8. A semiconductor device, comprising:
a high reference potential terminal and a low reference potential terminal composing power supply voltage terminals;
a first MOS capacitor in which a gate of an n-channel MOS field effect transistor is directly connected to said high reference potential terminal, and a source and a drain are connected to said low reference potential terminal; and
a first signal wiring connected to the gate of the n-channel MOS field effect transistor via a parasitic capacitor and a signal in the high reference potential is supplied to the first signal wiring at the time of starting the power supply.
9. The semiconductor device according to claim 8, wherein said first signal wiring is connected to the gate via an insulating film at an upper portion of the gate.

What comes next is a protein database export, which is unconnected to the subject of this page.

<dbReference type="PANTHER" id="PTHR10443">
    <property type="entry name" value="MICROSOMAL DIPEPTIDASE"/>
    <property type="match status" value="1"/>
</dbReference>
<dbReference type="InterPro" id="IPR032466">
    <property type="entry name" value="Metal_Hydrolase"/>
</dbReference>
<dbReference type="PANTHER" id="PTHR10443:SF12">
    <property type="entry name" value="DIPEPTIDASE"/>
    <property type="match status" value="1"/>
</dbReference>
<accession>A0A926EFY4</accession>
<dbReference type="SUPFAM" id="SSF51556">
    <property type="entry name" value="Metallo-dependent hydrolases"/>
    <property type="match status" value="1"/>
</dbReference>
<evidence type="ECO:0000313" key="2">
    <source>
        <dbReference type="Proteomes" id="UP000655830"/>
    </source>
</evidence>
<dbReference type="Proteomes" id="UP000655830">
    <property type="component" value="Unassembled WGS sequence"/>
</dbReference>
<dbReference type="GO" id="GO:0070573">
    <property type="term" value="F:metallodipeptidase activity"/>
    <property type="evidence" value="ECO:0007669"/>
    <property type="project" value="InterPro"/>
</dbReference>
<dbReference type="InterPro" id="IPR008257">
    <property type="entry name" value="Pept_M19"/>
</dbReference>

10. The semiconductor device according to claim 8, further comprising:
a first operating circuit being capable of operation by receiving the low reference potential to said first signal wiring.
11. The semiconductor device according to claim 10, further comprising;
a first flip-flop synchronizing with a first clock signal, keeping a signaling state of said first signal wiring and outputting the signaling state to said first operating circuit, and
wherein said first operating circuit becomes capable of operation when the low reference potential is supplied from said first flip-flop.
12. The semiconductor device according to claim 11, further comprising:
a first signal circuit to supply a signal in the high reference potential to said first signal wiring at the time of starting the power supply.
13. The semiconductor device according to claim 12, further comprising: